We also give instructions for establishing a developed computer system connecting courts, tax offices and the judicial register department, which will allow to update the criminal record certificate as soon as possible, and obtain the restitution of rights as soon as the legal conditions are met.
This will offer those who had committed offences the possibility to obtain a job in easy conditions, and will, therefore, protect them against recidivism.
We have always been keen on protecting the rights of children and providing adequate conditions to offer them a sound and balanced education.
We have also established the necessary mechanisms to protect them from delinquency.
To further protect the rights of infants from the negative effects to which they might be exposed as a result of their residence with their imprisoned mothers, we give instructions today to prepare a bill forbidding the residence of children with their imprisoned mothers, and providing for the establishment of special spaces for the protection and accommodation of imprisoned mothers all along the period of pregnancy and breast-feeding.
When this period ends, they shall continue serving their sentence in ordinary penitentiary institutions reserved for women.
Since the Change, we have traced a foreign policy that has enabled our country to keep up with world developments, to protect our interests, and to consolidate Tunisia's presence and image in the world.
Respecting national sovereignty and the principles of international legality is the constant tenet underlying this policy.
Tunisia has, in fact, spared no effort to help promote peace and security in the world and disseminate the value of moderation, dialogue and solidarity in its relations with all other countries.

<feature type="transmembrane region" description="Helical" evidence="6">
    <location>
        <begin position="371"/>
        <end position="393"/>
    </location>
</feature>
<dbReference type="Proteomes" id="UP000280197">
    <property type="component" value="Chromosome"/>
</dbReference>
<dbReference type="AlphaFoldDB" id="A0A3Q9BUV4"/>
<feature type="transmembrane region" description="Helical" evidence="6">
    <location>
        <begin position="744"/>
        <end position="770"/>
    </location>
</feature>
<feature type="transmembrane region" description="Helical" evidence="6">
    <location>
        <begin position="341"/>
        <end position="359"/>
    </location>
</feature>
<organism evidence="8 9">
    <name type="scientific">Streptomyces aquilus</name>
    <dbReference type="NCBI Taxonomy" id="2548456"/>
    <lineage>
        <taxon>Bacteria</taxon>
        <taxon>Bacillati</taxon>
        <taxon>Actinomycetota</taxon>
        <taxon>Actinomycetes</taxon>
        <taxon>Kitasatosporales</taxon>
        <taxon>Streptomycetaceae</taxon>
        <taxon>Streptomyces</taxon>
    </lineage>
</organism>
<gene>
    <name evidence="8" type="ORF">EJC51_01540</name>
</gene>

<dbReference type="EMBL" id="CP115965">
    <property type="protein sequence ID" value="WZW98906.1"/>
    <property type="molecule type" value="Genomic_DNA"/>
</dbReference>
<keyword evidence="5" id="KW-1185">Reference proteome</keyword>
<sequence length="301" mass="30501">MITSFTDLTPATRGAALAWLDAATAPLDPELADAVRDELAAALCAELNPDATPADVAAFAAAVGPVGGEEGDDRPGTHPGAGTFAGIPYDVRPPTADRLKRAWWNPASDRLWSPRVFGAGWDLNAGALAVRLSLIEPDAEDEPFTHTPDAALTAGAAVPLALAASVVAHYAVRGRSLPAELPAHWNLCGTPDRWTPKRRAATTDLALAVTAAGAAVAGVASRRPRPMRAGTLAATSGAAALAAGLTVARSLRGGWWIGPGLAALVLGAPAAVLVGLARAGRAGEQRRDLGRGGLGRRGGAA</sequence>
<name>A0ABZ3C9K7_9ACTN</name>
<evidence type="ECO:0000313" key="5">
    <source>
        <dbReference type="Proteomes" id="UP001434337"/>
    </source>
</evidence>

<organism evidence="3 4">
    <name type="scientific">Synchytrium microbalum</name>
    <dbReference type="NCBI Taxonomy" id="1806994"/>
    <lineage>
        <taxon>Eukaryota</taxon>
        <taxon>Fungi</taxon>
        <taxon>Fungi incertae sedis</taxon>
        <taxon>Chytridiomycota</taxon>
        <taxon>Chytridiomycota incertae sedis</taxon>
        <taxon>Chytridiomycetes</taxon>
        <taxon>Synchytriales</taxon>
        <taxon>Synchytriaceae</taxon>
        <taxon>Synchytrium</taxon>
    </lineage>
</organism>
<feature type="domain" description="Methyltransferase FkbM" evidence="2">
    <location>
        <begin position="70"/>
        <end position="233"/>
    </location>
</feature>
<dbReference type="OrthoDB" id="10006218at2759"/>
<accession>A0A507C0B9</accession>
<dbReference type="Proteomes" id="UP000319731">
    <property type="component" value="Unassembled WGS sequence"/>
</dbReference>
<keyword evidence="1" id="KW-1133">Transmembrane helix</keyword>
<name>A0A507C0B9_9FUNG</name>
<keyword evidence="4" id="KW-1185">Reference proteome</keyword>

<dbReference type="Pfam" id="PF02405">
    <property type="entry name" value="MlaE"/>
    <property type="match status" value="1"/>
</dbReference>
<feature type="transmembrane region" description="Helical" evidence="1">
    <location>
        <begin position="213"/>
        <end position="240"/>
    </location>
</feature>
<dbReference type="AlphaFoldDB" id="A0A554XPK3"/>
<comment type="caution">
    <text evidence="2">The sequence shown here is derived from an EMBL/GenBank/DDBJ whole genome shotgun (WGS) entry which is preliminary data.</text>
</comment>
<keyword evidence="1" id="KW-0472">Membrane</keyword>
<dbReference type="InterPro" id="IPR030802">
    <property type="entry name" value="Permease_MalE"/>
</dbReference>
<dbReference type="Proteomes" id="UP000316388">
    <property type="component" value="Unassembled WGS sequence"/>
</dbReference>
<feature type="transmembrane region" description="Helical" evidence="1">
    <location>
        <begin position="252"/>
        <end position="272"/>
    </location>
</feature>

The international community has adopted many Tunisian initiatives. It adopted, in 2002, our proposal for establishing a world solidarity fund for poverty eradication, and, in 2003, our proposal for making sports a tool to disseminate education, health, development and peace in the world.
It also sustained the organisation of the World Summit on the Information Society hosted by Tunisia in 2005.
Our country has played an active role in promoting security, stability and co-operation in its regional, Arab, African and Mediterranean environment, by hosting a number of successful conferences and summits, such as the African Summit in 1994, the 5+5 Summit in 2003, and the Arab Summit in 2004, which constituted an important landmark in the process of development and modernisation in the Arab world.
We are keen on pursuing the assumption of our responsibilities in the face of the current world challenges, including ecological imbalance, especially as our country is preparing this month to host the "International Solidarity Conference on Climate Change Strategies for African and Mediterranean Countries".
On the other hand, we are sparing no effort to help address complex world issues, such as terrorism.
We were among the first to have warned against this phenomenon, and called for holding an international conference, under the United Nations auspices, to address the causes and factors feeding terrorism, and to establish an international code of action for the fight against terrorism, to which all parties shall be committed.